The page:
“the distinguishing feature of communism is not the abolition of property generally, but the abolition of bourgeois property. but modern bourgeois private property is the final and most complete expression of the system of producing and appropriating products, that is based on class antagonisms, on the exploitation of the many by the few.”—karl marx & friedrich engels, the communist manifesto (1848)
Born like this
Into these carefully mad wars
Into the sight of broken factory windows of emptiness
Into bars where people no longer speak to each other
Into fist fights that end as shootings and knifings
Born into this
Into hospitals which are so expensive that it’s cheaper to die
Into lawyers who charge so much it’s cheaper to plead guilty
Into a country where the jails are full and the madhouses closed
Into a place where the masses elevate fools into rich heroes”—Charles Bukowski (via brittanyusher)
There are more African American adults under correctional control today — in prison or jail, on probation or parole — than were enslaved in 1850, a decade before the Civil War began.
As of 2004, more African American men were disenfranchised (due to felon disenfranchisement laws) than in 1870, the year the Fifteenth Amendment was ratified, prohibiting laws that explicitly deny the right to vote on the basis of race.
A black child born today is less likely to be raised by both parents than a black child born during slavery. The recent disintegration of the African American family is due in large part to the mass imprisonment of black fathers. (Editor’s note: this is FALSE. As one reader pointed out, “It implies that slavery was better than now for children as well as implying that “Slave Families” had agency over their children. Or that both parents would be around to raise the child and one of them isn’t sold off. Also, that child belongs to the slave master, not the parents.” All true. Yes, imprisonment of Black men is an issue, but it’s not like shit was better during slavery. I apologize for not noticing this and clarifying it earlier. -Jess)
If you take into account prisoners, a large majority of African American men in some urban areas have been labeled felons for life. (In the Chicago area, the figure is nearly 80%.) These men are part of a growing undercaste — not class, caste — permanently relegated, by law, to a second-class status. They can be denied the right to vote, automatically excluded from juries, and legally discriminated against in employment, housing, access to education, and public benefits, much as their grandparents and great-grandparents were during the Jim Crow era.
The above article is an update. Her mother went to appeal to keep her out of the psychiatric ward and lost. She will be institutionalized because of her expression of her gender. She will be held until she conforms to male gender and then released to foster care, not her mother who was supporting her.
Please, if you haven’t signed the petition, sign it, reblog it, ask your friends to sign it. We’ve managed to get 40K signatures for a pageant model, we’ve only gotten 11K for a little girl about to have her life ruined. Lets get on the ball and spread the word.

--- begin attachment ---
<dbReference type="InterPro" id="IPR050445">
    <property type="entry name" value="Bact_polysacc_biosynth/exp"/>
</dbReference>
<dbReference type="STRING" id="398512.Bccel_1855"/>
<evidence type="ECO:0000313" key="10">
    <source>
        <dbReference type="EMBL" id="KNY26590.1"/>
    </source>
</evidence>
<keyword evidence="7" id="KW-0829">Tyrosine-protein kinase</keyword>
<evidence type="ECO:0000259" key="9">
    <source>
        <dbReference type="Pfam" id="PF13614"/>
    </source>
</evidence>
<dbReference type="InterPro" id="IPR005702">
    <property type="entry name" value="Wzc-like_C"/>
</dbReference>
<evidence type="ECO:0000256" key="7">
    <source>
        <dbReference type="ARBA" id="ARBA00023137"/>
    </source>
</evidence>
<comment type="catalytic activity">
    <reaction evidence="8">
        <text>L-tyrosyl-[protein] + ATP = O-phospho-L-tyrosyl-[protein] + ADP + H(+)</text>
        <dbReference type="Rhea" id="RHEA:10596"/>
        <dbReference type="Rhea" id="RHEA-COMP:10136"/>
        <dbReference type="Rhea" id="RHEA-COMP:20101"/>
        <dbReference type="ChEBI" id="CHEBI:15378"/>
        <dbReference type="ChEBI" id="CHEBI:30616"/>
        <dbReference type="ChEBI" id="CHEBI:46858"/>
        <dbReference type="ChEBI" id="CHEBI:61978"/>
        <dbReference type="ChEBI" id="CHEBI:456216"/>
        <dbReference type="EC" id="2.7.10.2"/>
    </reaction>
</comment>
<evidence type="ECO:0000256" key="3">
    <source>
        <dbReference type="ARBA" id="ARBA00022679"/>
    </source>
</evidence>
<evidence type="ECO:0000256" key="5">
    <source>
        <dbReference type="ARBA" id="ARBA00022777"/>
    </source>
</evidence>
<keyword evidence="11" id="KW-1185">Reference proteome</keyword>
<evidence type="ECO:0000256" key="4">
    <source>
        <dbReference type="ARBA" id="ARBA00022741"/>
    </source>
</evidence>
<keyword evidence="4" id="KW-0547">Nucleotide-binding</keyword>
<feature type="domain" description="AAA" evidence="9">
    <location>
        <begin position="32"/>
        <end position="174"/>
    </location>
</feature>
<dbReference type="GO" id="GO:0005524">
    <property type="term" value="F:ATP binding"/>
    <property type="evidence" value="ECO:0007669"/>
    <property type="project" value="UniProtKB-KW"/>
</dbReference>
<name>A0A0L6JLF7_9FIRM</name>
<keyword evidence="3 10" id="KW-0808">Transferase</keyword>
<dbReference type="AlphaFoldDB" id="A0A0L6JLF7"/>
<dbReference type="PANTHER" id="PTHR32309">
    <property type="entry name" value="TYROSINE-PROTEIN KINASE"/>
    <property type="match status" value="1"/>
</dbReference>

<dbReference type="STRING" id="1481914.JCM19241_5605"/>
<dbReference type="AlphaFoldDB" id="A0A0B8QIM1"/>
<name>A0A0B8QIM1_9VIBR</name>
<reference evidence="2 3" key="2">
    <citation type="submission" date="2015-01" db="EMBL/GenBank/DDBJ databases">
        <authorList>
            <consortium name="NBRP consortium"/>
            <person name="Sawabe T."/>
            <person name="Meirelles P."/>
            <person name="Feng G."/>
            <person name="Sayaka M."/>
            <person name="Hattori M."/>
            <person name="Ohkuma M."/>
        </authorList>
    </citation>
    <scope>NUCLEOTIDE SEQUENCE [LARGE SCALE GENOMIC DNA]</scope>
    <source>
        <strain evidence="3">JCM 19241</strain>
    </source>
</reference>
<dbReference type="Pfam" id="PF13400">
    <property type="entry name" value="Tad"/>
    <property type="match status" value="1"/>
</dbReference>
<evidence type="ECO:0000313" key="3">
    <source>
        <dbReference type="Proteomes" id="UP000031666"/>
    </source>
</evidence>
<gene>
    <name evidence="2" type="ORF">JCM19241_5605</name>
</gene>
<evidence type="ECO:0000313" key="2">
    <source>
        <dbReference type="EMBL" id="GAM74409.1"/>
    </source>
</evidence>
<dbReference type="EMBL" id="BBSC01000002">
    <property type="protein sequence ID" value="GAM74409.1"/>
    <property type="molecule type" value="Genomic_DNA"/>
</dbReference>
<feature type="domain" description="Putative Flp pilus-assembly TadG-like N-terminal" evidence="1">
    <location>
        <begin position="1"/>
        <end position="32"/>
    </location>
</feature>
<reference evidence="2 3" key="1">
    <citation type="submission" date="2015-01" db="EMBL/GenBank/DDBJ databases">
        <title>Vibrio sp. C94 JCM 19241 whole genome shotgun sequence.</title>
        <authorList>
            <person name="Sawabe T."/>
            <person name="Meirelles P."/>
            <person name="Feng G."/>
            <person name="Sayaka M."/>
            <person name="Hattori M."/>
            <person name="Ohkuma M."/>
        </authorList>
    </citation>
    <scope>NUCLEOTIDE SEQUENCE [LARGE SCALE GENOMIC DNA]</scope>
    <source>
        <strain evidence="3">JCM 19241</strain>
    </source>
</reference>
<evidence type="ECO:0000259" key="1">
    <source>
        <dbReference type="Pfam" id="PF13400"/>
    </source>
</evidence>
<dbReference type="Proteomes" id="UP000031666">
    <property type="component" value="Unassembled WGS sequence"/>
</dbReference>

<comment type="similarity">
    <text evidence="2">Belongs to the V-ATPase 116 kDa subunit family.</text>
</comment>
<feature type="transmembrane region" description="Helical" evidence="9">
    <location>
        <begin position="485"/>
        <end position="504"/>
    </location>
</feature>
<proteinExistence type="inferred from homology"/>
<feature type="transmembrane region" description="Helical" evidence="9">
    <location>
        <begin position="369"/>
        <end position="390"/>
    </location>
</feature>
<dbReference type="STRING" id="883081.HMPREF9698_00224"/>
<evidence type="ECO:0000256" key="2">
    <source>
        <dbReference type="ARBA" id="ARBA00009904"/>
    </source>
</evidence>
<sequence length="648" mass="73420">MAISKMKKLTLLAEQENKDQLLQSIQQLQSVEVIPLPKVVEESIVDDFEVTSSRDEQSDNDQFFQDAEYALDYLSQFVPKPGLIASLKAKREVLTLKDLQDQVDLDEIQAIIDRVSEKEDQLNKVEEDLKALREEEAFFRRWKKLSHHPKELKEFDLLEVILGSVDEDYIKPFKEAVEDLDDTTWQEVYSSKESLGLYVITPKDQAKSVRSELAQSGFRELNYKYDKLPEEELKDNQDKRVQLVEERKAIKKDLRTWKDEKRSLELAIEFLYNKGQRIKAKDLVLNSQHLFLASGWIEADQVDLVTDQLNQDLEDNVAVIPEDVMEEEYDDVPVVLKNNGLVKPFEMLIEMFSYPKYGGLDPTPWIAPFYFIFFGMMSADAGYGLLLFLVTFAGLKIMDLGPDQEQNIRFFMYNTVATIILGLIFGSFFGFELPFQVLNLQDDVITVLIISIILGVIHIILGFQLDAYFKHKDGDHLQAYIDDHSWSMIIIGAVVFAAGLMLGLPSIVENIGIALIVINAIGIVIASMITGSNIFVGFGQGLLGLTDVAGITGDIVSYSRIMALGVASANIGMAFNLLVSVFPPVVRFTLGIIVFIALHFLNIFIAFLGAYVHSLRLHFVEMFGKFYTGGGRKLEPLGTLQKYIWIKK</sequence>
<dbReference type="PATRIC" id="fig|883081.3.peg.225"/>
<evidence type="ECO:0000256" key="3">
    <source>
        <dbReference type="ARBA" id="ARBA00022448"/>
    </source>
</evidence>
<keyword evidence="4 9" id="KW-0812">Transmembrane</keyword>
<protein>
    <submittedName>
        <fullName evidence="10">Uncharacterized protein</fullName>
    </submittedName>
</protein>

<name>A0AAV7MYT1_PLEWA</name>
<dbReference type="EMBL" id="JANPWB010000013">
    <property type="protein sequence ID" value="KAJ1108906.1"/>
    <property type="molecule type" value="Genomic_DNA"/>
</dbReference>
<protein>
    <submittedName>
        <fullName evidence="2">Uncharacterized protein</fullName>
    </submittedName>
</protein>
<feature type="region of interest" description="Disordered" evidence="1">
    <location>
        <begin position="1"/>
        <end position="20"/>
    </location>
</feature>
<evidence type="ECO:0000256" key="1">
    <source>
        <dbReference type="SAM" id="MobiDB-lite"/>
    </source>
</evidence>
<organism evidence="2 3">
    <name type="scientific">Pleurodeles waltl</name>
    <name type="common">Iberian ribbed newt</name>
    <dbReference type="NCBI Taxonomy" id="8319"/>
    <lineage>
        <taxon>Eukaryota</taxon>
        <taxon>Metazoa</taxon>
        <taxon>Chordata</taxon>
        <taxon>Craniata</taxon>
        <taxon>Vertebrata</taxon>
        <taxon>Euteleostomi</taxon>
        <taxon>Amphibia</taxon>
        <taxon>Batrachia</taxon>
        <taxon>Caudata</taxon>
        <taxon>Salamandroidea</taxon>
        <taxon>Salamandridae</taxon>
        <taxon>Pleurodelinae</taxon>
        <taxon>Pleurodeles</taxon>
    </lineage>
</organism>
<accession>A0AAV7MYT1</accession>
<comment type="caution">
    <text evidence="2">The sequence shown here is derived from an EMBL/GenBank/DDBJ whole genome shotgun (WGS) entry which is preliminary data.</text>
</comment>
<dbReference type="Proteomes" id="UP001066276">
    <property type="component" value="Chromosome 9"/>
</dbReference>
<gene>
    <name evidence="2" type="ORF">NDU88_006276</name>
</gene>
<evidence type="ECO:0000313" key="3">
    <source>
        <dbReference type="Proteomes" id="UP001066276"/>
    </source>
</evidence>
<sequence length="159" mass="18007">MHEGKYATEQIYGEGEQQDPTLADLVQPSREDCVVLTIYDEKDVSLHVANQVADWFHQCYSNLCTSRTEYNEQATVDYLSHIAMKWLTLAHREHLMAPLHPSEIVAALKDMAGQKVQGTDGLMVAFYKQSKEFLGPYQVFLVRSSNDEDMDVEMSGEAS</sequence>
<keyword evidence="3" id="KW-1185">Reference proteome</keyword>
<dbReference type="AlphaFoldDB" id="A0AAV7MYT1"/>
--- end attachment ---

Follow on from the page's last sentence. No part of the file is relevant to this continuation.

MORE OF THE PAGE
“…And thats kind of the job of clothes, to get compliments for us, because its very hard to get compliments based on your human qualities…its much easier to be a bastard and just try and match the colors up…”—Jerry Seinfeld (via gaws)
“I must see new things and investigate them. I want to taste dark water and see crackling trees and wild winds. I want to gaze with astonishment at moldy garden fences. I want to experience them all, to hear young birch plantations and trembling leaves, to see light and sun, enjoy wet, green-blue valleys in the evening, sense goldfish glinting, see white clouds building up in the sky, to speak to flowers. I want to look intently at grasses and pink people, old venerable churches, to know what little cathedrals say, to run without stopping along curving meadowy slopes across vast plains, kiss the earth and smell soft warm marshland flowers. And then I shall shape things so beautifully: fields of colour…”— Egon Schiele (via annarsquotebook)
“I cannot understand anti-abortion arguments that centre on the sanctity of life. As a species, we’ve fairly comprehensively demonstrated that we don’t believe in the sanctity of life. The shrugging acceptance of war, famine, epidemic, pain and lifelong, grinding poverty show us that, whatever we tell ourselves, we’ve made only the most feeble of efforts to really treat human life as sacred.”—Caitlin Moran (via transformfeminism)
“To laugh often and much; to win the respect of intelligent people and the affection of children; to earn the appreciation of honest critics and to endure the betrayal of false friends. To appreciate beauty; to find the best in others; to leave the world a bit better whether by a healthy child, a garden patch, or a redeemed social condition; to know that even one life has breathed easier because you have lived. This is to have succeeded.”—Ralph Waldo Emerson (via gussieup)
“However you may be, be your own source of experience. Throw off your discontent about your nature. Forgive yourself, your own self. You have it in your power to merge everything you have lived through; false starts, errors, delusions, passions, your loves and your hopes into your goal with nothing left over.”—